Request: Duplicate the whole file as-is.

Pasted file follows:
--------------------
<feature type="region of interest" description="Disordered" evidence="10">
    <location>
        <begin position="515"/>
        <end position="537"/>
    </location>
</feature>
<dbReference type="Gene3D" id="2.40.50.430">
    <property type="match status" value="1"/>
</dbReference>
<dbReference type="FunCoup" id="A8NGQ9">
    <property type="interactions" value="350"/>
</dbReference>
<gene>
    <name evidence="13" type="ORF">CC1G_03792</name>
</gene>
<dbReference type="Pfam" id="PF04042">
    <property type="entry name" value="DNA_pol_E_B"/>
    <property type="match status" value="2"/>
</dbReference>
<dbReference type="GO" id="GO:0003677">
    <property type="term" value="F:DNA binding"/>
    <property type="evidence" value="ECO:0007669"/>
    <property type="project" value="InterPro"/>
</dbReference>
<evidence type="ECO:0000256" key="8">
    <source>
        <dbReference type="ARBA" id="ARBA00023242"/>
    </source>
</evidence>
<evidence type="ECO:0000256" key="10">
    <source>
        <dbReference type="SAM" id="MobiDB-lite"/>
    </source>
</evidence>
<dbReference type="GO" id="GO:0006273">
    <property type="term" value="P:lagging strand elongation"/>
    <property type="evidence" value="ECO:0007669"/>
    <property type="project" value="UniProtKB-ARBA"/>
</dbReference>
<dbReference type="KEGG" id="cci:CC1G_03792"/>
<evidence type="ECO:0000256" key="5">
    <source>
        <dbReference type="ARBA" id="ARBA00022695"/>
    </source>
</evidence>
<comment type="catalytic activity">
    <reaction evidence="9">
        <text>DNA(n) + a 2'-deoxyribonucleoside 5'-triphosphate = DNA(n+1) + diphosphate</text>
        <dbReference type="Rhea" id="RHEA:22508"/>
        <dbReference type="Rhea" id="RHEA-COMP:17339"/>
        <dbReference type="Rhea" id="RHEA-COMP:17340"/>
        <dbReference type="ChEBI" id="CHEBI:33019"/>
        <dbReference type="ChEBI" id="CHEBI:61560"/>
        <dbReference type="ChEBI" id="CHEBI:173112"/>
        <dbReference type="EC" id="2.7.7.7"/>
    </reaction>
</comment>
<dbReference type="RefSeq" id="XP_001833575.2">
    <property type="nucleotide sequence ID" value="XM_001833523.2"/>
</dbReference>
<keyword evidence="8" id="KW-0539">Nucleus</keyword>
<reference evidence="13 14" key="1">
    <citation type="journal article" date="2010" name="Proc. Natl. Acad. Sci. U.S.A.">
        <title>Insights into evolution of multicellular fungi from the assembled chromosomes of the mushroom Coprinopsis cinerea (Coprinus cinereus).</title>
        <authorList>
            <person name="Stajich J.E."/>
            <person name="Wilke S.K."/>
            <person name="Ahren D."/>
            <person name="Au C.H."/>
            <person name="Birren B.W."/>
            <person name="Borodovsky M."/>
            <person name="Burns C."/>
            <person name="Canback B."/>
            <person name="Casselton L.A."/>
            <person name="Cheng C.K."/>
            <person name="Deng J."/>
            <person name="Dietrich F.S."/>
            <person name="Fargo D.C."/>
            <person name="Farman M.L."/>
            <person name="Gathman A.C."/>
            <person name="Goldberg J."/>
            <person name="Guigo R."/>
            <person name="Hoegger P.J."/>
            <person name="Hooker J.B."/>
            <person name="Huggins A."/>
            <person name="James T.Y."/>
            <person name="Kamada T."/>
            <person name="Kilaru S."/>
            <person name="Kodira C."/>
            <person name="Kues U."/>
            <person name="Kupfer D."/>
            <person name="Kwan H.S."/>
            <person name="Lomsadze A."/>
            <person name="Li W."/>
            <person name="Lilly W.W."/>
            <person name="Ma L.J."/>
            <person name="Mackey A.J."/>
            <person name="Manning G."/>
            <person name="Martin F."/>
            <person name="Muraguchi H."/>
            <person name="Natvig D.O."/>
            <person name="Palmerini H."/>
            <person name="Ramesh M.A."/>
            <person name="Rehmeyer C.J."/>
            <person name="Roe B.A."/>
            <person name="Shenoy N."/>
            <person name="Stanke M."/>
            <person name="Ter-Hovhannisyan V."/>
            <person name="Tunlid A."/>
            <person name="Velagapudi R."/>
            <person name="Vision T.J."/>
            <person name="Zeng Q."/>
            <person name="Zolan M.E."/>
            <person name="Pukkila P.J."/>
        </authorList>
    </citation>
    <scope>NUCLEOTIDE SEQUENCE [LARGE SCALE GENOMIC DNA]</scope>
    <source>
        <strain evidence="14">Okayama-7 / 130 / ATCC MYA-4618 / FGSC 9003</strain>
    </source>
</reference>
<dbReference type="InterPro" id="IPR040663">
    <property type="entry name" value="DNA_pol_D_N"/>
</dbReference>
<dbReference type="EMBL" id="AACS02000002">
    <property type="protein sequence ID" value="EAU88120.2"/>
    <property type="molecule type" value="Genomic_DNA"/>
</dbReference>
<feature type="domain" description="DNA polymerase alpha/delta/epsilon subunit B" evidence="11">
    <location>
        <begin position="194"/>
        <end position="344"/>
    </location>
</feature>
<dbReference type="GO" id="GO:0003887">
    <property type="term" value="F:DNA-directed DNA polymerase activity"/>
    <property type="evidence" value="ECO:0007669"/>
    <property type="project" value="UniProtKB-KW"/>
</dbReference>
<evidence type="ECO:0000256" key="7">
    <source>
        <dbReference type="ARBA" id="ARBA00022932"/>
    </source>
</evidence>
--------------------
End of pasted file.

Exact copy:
<feature type="region of interest" description="Disordered" evidence="10">
    <location>
        <begin position="515"/>
        <end position="537"/>
    </location>
</feature>
<dbReference type="Gene3D" id="2.40.50.430">
    <property type="match status" value="1"/>
</dbReference>
<dbReference type="FunCoup" id="A8NGQ9">
    <property type="interactions" value="350"/>
</dbReference>
<gene>
    <name evidence="13" type="ORF">CC1G_03792</name>
</gene>
<dbReference type="Pfam" id="PF04042">
    <property type="entry name" value="DNA_pol_E_B"/>
    <property type="match status" value="2"/>
</dbReference>
<dbReference type="GO" id="GO:0003677">
    <property type="term" value="F:DNA binding"/>
    <property type="evidence" value="ECO:0007669"/>
    <property type="project" value="InterPro"/>
</dbReference>
<evidence type="ECO:0000256" key="8">
    <source>
        <dbReference type="ARBA" id="ARBA00023242"/>
    </source>
</evidence>
<evidence type="ECO:0000256" key="10">
    <source>
        <dbReference type="SAM" id="MobiDB-lite"/>
    </source>
</evidence>
<dbReference type="GO" id="GO:0006273">
    <property type="term" value="P:lagging strand elongation"/>
    <property type="evidence" value="ECO:0007669"/>
    <property type="project" value="UniProtKB-ARBA"/>
</dbReference>
<dbReference type="KEGG" id="cci:CC1G_03792"/>
<evidence type="ECO:0000256" key="5">
    <source>
        <dbReference type="ARBA" id="ARBA00022695"/>
    </source>
</evidence>
<comment type="catalytic activity">
    <reaction evidence="9">
        <text>DNA(n) + a 2'-deoxyribonucleoside 5'-triphosphate = DNA(n+1) + diphosphate</text>
        <dbReference type="Rhea" id="RHEA:22508"/>
        <dbReference type="Rhea" id="RHEA-COMP:17339"/>
        <dbReference type="Rhea" id="RHEA-COMP:17340"/>
        <dbReference type="ChEBI" id="CHEBI:33019"/>
        <dbReference type="ChEBI" id="CHEBI:61560"/>
        <dbReference type="ChEBI" id="CHEBI:173112"/>
        <dbReference type="EC" id="2.7.7.7"/>
    </reaction>
</comment>
<dbReference type="RefSeq" id="XP_001833575.2">
    <property type="nucleotide sequence ID" value="XM_001833523.2"/>
</dbReference>
<keyword evidence="8" id="KW-0539">Nucleus</keyword>
<reference evidence="13 14" key="1">
    <citation type="journal article" date="2010" name="Proc. Natl. Acad. Sci. U.S.A.">
        <title>Insights into evolution of multicellular fungi from the assembled chromosomes of the mushroom Coprinopsis cinerea (Coprinus cinereus).</title>
        <authorList>
            <person name="Stajich J.E."/>
            <person name="Wilke S.K."/>
            <person name="Ahren D."/>
            <person name="Au C.H."/>
            <person name="Birren B.W."/>
            <person name="Borodovsky M."/>
            <person name="Burns C."/>
            <person name="Canback B."/>
            <person name="Casselton L.A."/>
            <person name="Cheng C.K."/>
            <person name="Deng J."/>
            <person name="Dietrich F.S."/>
            <person name="Fargo D.C."/>
            <person name="Farman M.L."/>
            <person name="Gathman A.C."/>
            <person name="Goldberg J."/>
            <person name="Guigo R."/>
            <person name="Hoegger P.J."/>
            <person name="Hooker J.B."/>
            <person name="Huggins A."/>
            <person name="James T.Y."/>
            <person name="Kamada T."/>
            <person name="Kilaru S."/>
            <person name="Kodira C."/>
            <person name="Kues U."/>
            <person name="Kupfer D."/>
            <person name="Kwan H.S."/>
            <person name="Lomsadze A."/>
            <person name="Li W."/>
            <person name="Lilly W.W."/>
            <person name="Ma L.J."/>
            <person name="Mackey A.J."/>
            <person name="Manning G."/>
            <person name="Martin F."/>
            <person name="Muraguchi H."/>
            <person name="Natvig D.O."/>
            <person name="Palmerini H."/>
            <person name="Ramesh M.A."/>
            <person name="Rehmeyer C.J."/>
            <person name="Roe B.A."/>
            <person name="Shenoy N."/>
            <person name="Stanke M."/>
            <person name="Ter-Hovhannisyan V."/>
            <person name="Tunlid A."/>
            <person name="Velagapudi R."/>
            <person name="Vision T.J."/>
            <person name="Zeng Q."/>
            <person name="Zolan M.E."/>
            <person name="Pukkila P.J."/>
        </authorList>
    </citation>
    <scope>NUCLEOTIDE SEQUENCE [LARGE SCALE GENOMIC DNA]</scope>
    <source>
        <strain evidence="14">Okayama-7 / 130 / ATCC MYA-4618 / FGSC 9003</strain>
    </source>
</reference>
<dbReference type="InterPro" id="IPR040663">
    <property type="entry name" value="DNA_pol_D_N"/>
</dbReference>
<dbReference type="EMBL" id="AACS02000002">
    <property type="protein sequence ID" value="EAU88120.2"/>
    <property type="molecule type" value="Genomic_DNA"/>
</dbReference>
<feature type="domain" description="DNA polymerase alpha/delta/epsilon subunit B" evidence="11">
    <location>
        <begin position="194"/>
        <end position="344"/>
    </location>
</feature>
<dbReference type="GO" id="GO:0003887">
    <property type="term" value="F:DNA-directed DNA polymerase activity"/>
    <property type="evidence" value="ECO:0007669"/>
    <property type="project" value="UniProtKB-KW"/>
</dbReference>
<evidence type="ECO:0000256" key="7">
    <source>
        <dbReference type="ARBA" id="ARBA00022932"/>
    </source>
</evidence>